For Russians, the Moscow International Book Fair is an important event. It is the one time the ordinary Soviet citizen can get his hands on Western books. The lines are long and the place is packed. Soviet citizens come from far and wait for hours on line just to see and feel Western books that most of them cannot even read and that none is allowed to take home. (Guards at the exits make sure of that.)
When they come this year in search of America, they are in for a surprise. The Association of American Publishers, which puts on the most important American exhibit, has just put together its book list. It is hard to know what the average Muscovite will think of it, but for an American it is a document for our time. The list, the work of a committee chaired by Kurt Vonnegut, contains 313 books. Chairman Vonnegut is convinced, or so he writes in the introduction to the catalogue, that "in a modest way" it reflects "how Americans see themselves in the 1980s."
So consider for a start the list's treatment of what has undoubtedly been the major issue of the 1980s, the most exhaustively debated, politically charged and internationally significant: nuclear weapons. The Muscovite with an interest in the subject and in how Americans see it will find three books. These are "The Fate of the Earth" by Jonathan Schell; "The Fallacy of Star Wars" by the Union of Concerned Scientists; and, for Moscow's tots, "The Butter Battle Book" by Dr. Seuss.
Fine books, all of them, but singly and together they have the balance of an Albanian election. The Schell book argues that deterrence, the foundation of American nuclear strategy, is a dangerous fraud. The UCS argues that strategic defense, Reagan's idea for a new American nuclear strategy, is a dangerous fraud. And Dr. Seuss argues -- well, the kindly doctor does not argue at all. He tells of the vicious arms race between the Yooks and the Zooks, indistinguishable peoples except for the fact that one butters its bread butter side up and the other butter side down. In other words, the Cold War (believed by some to be about constitutionalism and democracy, not etiquette) is a dangerous fraud. Deterrence, strategic defense and the cold war. That about covers the bases.
What's wrong with this nuclear collection is not just the obvious bias. Nor that it is anti-American. (Of the three, only the Seuss book qualifies.) What is wrong is that it is supremely self-indulgent. This is vacation reading for the Martha's Vineyard set, a bone-up for the right parties on the summer cocktail circuit. The committee has a context problem. On Nantucket you can go to the local library for the other side of the argument. But not in Moscow. And the last thing a Pravda reader needs is another attack on American nuclear policy. Talk about carrying coals to Newcastle.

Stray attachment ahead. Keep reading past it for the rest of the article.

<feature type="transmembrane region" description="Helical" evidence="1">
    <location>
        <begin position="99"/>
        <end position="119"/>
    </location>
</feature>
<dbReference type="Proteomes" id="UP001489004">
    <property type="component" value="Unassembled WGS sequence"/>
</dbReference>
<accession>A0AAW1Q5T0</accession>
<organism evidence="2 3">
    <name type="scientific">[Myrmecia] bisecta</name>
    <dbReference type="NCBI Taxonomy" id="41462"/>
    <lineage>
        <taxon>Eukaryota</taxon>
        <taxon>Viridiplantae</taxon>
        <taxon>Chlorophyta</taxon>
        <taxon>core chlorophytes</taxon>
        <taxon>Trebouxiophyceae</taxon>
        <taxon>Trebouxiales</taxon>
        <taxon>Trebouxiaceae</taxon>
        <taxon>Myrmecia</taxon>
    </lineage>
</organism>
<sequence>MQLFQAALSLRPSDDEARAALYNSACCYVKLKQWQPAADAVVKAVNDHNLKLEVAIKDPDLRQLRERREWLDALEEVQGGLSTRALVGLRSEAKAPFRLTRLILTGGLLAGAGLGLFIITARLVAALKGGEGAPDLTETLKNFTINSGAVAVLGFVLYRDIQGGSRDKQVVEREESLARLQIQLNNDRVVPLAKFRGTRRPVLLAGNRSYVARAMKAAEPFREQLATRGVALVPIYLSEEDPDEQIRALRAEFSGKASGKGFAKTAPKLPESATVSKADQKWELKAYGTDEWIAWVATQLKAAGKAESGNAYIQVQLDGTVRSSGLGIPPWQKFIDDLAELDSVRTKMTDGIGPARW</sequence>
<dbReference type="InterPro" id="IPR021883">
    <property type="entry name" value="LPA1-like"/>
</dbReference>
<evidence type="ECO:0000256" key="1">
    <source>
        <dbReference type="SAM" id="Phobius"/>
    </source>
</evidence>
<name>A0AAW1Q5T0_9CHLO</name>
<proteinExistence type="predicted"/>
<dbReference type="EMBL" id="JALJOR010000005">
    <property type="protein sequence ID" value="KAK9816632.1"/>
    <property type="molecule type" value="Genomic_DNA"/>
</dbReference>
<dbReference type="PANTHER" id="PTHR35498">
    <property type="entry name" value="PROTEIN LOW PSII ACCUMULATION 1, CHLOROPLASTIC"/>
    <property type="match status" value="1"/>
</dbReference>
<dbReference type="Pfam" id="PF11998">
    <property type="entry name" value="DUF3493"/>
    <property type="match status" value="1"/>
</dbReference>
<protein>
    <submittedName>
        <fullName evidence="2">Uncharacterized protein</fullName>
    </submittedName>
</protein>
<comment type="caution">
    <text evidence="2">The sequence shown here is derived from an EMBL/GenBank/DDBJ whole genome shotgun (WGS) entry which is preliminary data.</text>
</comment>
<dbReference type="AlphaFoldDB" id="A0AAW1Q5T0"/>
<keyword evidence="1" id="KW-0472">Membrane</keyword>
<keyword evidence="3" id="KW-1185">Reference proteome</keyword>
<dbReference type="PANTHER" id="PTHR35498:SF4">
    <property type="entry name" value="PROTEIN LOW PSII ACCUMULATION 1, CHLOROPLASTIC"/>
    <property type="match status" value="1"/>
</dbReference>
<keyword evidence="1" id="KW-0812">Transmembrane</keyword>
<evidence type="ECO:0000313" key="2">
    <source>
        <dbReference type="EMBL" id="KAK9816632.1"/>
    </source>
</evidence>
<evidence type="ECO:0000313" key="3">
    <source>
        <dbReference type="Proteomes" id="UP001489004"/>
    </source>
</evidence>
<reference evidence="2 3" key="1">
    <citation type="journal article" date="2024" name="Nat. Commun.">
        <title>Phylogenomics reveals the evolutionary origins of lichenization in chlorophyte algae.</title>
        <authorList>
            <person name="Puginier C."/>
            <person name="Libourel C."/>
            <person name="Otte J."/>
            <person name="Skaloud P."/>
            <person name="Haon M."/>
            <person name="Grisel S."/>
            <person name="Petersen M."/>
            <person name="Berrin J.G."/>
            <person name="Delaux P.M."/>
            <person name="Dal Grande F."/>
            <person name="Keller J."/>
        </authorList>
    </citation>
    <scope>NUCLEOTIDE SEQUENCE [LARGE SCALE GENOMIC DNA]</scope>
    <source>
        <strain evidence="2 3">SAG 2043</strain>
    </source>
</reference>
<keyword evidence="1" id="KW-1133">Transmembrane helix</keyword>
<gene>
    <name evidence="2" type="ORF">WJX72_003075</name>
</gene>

The nuclear selection gives you the drift. To be sure, most of the 313 books are given over to politically innocuous stuff such as baseball, cooking and art. But when it comes to politics, you don't need a weatherman to give you wind direction. Henry Kissinger, (savaged) by Seymour Hersh. (No Kissinger memoirs.) Lyndon Johnson, (savaged) by Robert Caro. American foreign policy, (savaged) by Jonathan Kwitny. And books by Gloria Steinem, Studs Terkel and the brilliant socialist Michael Harrington. Nothing wrong with these. But where is the balance? Where is Irving Kristol or Michael Novak or Thomas Sowell or Robert Nisbet?
This list purports to be a representation of American life in the '80s -- years marked, above all, by the rise of American conservatism -- and there is not a single book by a leading neoconservative. Reaganism may be a bad dream for Vonnegut & Co. But however deplorable, it happens to be the dominant American dream of the '80s. A touch of, say, George Gilder or Richard John Neuhaus might have been as intellectually helpful to Muscovites as it is ideologically incovenient to the Vonnegut committee.
When the National Endowment for Democracy contributed $50,000 to setting up this exhibit, it stipulated that the exhibit "demonstrate the diversity of American society and the strengths of its democratic institutions." No doubt the committee thinks it has done just that. How better to represent democracy than by displaying the American spirit of criticism?
But that idea is too clever by half. Democracy means dissent, yes. And dissent should be represented. But democracy means something else as well: popular government, in this world an even rarer political commodity. (Of the two, you find only dissent in the Soviet Union, for example.) One hardly represents American democracy by refusing to give fair representation to the political direction that the American people have freely chosen for themselves -- twice -- in the 1980s.
The Vonnegut list tells us less about the political diversity of America than about the arrogant insularity of the literary left. What are Muscovites to make of it? At considerable effort and perhaps some risk, they will have come to the Book Fair to find an American island in the Soviet sea in which they live. How are they to know they have washed up at an Easthampton book party ?